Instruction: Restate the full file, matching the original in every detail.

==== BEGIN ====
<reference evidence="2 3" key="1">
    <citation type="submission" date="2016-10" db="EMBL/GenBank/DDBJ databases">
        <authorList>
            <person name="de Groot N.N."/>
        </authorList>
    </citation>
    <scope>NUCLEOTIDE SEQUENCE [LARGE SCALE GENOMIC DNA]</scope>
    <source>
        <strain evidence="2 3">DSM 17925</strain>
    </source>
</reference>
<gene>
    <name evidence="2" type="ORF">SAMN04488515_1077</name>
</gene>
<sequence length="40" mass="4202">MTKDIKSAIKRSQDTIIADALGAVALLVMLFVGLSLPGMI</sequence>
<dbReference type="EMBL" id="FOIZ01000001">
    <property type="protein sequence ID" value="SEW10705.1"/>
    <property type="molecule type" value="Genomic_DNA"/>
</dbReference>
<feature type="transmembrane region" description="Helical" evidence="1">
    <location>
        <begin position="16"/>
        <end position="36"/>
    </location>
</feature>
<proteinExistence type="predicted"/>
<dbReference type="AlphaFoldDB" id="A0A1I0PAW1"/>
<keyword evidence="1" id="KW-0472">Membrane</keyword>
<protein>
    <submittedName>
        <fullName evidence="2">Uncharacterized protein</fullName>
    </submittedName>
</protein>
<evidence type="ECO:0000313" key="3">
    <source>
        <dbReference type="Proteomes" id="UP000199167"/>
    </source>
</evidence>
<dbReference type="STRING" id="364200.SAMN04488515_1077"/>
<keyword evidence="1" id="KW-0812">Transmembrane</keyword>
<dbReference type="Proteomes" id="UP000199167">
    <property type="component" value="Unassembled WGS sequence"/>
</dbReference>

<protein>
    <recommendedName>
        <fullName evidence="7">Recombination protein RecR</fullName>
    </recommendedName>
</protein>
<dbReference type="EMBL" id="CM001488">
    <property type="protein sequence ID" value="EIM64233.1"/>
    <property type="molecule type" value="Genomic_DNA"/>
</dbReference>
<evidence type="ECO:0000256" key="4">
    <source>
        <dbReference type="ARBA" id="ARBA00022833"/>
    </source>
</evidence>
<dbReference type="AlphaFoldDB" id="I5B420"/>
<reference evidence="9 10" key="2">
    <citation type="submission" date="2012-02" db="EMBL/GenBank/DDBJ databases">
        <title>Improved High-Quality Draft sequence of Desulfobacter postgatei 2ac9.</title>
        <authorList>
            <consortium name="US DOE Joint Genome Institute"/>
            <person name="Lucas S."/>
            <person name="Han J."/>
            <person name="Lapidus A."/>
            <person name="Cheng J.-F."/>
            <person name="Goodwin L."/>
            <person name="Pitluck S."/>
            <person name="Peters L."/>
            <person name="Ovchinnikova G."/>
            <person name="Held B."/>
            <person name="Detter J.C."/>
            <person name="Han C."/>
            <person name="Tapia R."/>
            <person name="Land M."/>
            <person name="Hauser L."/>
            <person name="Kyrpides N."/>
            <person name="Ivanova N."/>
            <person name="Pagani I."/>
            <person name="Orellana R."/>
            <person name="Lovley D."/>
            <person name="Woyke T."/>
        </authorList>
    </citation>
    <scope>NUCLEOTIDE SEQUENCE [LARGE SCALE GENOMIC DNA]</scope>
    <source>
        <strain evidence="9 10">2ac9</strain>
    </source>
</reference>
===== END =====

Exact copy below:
<reference evidence="2 3" key="1">
    <citation type="submission" date="2016-10" db="EMBL/GenBank/DDBJ databases">
        <authorList>
            <person name="de Groot N.N."/>
        </authorList>
    </citation>
    <scope>NUCLEOTIDE SEQUENCE [LARGE SCALE GENOMIC DNA]</scope>
    <source>
        <strain evidence="2 3">DSM 17925</strain>
    </source>
</reference>
<gene>
    <name evidence="2" type="ORF">SAMN04488515_1077</name>
</gene>
<sequence length="40" mass="4202">MTKDIKSAIKRSQDTIIADALGAVALLVMLFVGLSLPGMI</sequence>
<dbReference type="EMBL" id="FOIZ01000001">
    <property type="protein sequence ID" value="SEW10705.1"/>
    <property type="molecule type" value="Genomic_DNA"/>
</dbReference>
<feature type="transmembrane region" description="Helical" evidence="1">
    <location>
        <begin position="16"/>
        <end position="36"/>
    </location>
</feature>
<proteinExistence type="predicted"/>
<dbReference type="AlphaFoldDB" id="A0A1I0PAW1"/>
<keyword evidence="1" id="KW-0472">Membrane</keyword>
<protein>
    <submittedName>
        <fullName evidence="2">Uncharacterized protein</fullName>
    </submittedName>
</protein>
<evidence type="ECO:0000313" key="3">
    <source>
        <dbReference type="Proteomes" id="UP000199167"/>
    </source>
</evidence>
<dbReference type="STRING" id="364200.SAMN04488515_1077"/>
<keyword evidence="1" id="KW-0812">Transmembrane</keyword>
<dbReference type="Proteomes" id="UP000199167">
    <property type="component" value="Unassembled WGS sequence"/>
</dbReference>

<protein>
    <recommendedName>
        <fullName evidence="7">Recombination protein RecR</fullName>
    </recommendedName>
</protein>
<dbReference type="EMBL" id="CM001488">
    <property type="protein sequence ID" value="EIM64233.1"/>
    <property type="molecule type" value="Genomic_DNA"/>
</dbReference>
<evidence type="ECO:0000256" key="4">
    <source>
        <dbReference type="ARBA" id="ARBA00022833"/>
    </source>
</evidence>
<dbReference type="AlphaFoldDB" id="I5B420"/>
<reference evidence="9 10" key="2">
    <citation type="submission" date="2012-02" db="EMBL/GenBank/DDBJ databases">
        <title>Improved High-Quality Draft sequence of Desulfobacter postgatei 2ac9.</title>
        <authorList>
            <consortium name="US DOE Joint Genome Institute"/>
            <person name="Lucas S."/>
            <person name="Han J."/>
            <person name="Lapidus A."/>
            <person name="Cheng J.-F."/>
            <person name="Goodwin L."/>
            <person name="Pitluck S."/>
            <person name="Peters L."/>
            <person name="Ovchinnikova G."/>
            <person name="Held B."/>
            <person name="Detter J.C."/>
            <person name="Han C."/>
            <person name="Tapia R."/>
            <person name="Land M."/>
            <person name="Hauser L."/>
            <person name="Kyrpides N."/>
            <person name="Ivanova N."/>
            <person name="Pagani I."/>
            <person name="Orellana R."/>
            <person name="Lovley D."/>
            <person name="Woyke T."/>
        </authorList>
    </citation>
    <scope>NUCLEOTIDE SEQUENCE [LARGE SCALE GENOMIC DNA]</scope>
    <source>
        <strain evidence="9 10">2ac9</strain>
    </source>
</reference>